So it was, I don’t know rebellion in fashion a few years ago, or that sort of changing notions of masculinity and changing notions what men’s grooming is. So when those companies came in, they piggybacked on that wider social trend of changing notions of masculinity. That’s why I say social influence is often mistaken for disruption because what you’re seeing that those companies capitalize on social influence, basically. Their message was met with the fertile soil for people to say, “Hey, we understand. This is for us.” So it was only the fertile soil, but if they tried to do that five years earlier, three years earlier, they wouldn’t have been as successful. 

20:53

Jasmine Bina:
I don’t know if people would read this and think it’s obvious, or if they think is profound. I think it’s profound because a lot of people miss this. They think disruption has to be in the product and they don’t understand how companies like Harry’s and Dollar Shave Club can be such huge successes. It’s because they don’t understand that really… I mean if I can paraphrase, they were reading a trend before it was apparent. Trend is isn’t the right word. They were reading a real fundamental shift in what people were willing to consume, how they were willing to relate to not just a product, but also their own masculinity and their own identities. They created a story around what that could mean. They gave people a pathway to realizing what that was. That’s not a small thing. I personally feel like that’s what’s really exciting about branding.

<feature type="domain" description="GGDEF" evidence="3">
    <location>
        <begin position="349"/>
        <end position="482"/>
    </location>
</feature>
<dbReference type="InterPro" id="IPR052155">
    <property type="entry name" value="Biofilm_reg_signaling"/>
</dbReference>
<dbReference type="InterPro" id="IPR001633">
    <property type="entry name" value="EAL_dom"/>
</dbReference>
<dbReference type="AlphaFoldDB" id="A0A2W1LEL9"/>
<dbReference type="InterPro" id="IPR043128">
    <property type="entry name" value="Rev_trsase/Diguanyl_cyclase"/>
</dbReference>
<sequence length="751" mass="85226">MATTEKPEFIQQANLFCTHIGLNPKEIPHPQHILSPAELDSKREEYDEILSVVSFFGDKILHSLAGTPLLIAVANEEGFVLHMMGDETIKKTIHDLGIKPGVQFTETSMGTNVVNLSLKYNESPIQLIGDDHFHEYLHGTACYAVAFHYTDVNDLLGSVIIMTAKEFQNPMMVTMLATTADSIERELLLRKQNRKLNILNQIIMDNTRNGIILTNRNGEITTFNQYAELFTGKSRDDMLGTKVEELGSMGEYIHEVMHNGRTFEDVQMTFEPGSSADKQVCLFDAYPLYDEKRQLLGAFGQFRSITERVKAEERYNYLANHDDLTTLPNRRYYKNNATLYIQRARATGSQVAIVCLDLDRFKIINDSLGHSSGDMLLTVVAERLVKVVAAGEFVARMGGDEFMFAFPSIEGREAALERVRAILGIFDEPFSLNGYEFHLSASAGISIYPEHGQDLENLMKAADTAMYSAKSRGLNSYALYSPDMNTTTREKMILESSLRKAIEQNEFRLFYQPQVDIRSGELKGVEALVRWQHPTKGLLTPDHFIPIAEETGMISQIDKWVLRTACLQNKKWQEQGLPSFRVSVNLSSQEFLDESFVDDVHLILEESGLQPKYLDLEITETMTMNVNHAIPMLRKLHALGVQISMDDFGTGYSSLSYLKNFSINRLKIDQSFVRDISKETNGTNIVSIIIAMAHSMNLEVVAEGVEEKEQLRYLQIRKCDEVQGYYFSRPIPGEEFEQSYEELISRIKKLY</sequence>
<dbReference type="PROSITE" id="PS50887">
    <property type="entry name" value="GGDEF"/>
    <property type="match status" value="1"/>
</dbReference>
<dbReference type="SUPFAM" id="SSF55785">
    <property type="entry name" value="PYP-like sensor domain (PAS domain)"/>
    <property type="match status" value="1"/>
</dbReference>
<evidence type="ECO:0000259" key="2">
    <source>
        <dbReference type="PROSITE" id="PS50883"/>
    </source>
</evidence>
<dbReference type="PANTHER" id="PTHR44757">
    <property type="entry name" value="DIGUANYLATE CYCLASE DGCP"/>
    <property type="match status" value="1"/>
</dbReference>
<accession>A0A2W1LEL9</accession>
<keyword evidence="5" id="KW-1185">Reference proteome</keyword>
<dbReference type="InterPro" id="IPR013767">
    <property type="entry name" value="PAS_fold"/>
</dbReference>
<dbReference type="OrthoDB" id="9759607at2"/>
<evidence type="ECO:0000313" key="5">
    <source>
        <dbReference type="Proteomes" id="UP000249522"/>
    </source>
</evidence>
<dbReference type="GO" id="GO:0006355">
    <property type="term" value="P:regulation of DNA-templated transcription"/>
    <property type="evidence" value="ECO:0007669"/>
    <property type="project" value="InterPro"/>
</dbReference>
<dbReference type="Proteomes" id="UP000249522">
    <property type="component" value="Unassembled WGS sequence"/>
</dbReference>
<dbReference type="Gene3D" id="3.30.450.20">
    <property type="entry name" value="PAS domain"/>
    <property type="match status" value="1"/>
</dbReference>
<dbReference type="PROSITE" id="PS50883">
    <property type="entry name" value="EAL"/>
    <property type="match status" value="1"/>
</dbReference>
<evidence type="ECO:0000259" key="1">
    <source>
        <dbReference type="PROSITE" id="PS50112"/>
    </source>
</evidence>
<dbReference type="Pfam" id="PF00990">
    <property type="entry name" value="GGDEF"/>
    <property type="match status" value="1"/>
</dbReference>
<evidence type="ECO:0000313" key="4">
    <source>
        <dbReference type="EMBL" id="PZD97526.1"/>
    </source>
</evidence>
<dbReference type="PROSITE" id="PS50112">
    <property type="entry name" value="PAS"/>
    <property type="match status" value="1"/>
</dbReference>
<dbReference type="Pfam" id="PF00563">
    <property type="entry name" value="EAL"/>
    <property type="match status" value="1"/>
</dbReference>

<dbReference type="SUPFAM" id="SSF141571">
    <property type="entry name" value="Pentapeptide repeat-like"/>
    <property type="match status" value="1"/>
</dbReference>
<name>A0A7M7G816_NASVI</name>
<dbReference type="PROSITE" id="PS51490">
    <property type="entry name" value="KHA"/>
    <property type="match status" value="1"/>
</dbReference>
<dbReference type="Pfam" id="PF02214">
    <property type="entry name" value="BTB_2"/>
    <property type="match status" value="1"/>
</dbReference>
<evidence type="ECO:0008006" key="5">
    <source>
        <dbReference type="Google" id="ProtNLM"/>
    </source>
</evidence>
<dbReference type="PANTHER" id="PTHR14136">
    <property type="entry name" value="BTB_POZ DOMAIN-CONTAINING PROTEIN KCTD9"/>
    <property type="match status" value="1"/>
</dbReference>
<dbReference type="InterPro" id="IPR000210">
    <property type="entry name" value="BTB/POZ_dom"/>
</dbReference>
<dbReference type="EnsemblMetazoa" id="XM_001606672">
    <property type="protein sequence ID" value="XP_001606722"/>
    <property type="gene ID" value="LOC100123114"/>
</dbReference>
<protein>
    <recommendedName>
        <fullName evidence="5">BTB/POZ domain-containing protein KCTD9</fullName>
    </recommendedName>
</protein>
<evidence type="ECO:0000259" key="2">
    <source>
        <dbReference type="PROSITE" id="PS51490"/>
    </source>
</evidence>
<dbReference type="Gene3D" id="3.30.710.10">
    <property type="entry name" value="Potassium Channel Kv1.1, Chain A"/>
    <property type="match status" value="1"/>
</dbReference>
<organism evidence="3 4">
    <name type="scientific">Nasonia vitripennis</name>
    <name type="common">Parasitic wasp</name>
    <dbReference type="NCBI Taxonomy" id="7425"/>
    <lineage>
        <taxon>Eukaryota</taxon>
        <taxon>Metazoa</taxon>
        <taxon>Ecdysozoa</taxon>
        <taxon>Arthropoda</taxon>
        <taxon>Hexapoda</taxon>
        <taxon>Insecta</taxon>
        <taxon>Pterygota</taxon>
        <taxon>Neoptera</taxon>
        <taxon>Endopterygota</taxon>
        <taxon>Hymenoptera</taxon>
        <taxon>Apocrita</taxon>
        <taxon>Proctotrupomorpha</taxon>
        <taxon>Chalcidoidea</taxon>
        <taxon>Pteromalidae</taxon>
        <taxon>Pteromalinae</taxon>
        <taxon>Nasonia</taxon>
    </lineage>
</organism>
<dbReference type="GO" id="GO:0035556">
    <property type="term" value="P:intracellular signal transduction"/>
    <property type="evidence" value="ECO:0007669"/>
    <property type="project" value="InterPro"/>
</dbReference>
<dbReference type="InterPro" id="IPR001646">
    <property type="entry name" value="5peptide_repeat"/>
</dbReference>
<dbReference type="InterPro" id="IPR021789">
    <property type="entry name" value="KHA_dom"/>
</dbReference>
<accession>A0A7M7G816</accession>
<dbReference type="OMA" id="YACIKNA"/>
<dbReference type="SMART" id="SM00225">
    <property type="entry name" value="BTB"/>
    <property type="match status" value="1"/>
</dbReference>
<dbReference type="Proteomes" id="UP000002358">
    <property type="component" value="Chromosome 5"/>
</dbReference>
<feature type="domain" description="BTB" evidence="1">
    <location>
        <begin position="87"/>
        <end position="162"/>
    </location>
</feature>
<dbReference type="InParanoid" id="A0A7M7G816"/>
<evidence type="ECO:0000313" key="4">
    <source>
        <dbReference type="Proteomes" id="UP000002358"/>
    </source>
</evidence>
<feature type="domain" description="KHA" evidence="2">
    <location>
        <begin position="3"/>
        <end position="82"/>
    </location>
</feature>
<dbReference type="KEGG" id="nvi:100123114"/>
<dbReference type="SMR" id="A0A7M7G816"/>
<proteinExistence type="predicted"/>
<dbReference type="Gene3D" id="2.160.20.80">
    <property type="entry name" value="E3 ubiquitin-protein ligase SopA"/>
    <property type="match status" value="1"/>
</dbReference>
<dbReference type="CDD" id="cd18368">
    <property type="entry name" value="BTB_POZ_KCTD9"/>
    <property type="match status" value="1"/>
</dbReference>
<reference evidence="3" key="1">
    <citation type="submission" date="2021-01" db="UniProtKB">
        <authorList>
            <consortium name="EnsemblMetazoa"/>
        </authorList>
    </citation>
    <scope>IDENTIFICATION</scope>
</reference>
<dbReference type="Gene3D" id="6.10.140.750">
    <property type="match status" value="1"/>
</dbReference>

There’s a similar parallel in technology. I don’t remember who said it. This is a fantastic conversation of not remembering who said what, but-

Ana Andjelic:
You can [inaudible 00:21:56] babies. At least you have two. What was my excuse?

22:00

Jasmine Bina:
I should take better notes. But yes, they’re… In technology there’s a similar thing where people… It’s widely believed that when a technology comes out, it changes our behaviors, but there’s a body of research that suggests that no, people are already starting to exhibit some of the behaviors that would make that technology adoptable. So the idea was that maybe there were signs that people were more and more willing to share, to tap into the wisdom of the group, things like that, that translate into these technologies where you share cars, you read reviews, you trust user reviews and peer reviews, and that it’s not the technology leading culture, it’s culture leading technology. I think it parallels to what you’re saying here, even in CPG and DTC. 

Ana Andjelic:
That’s exactly that, yeah.

22:45

Jasmine Bina:
Yeah, 100%. So you mentioned Rihanna a second ago and I wanted to pause on her for a moment. Now, tell me why you think her brands are doing so well. I know a lot of it is because of her commitment to inclusivity, but is there more to it than that?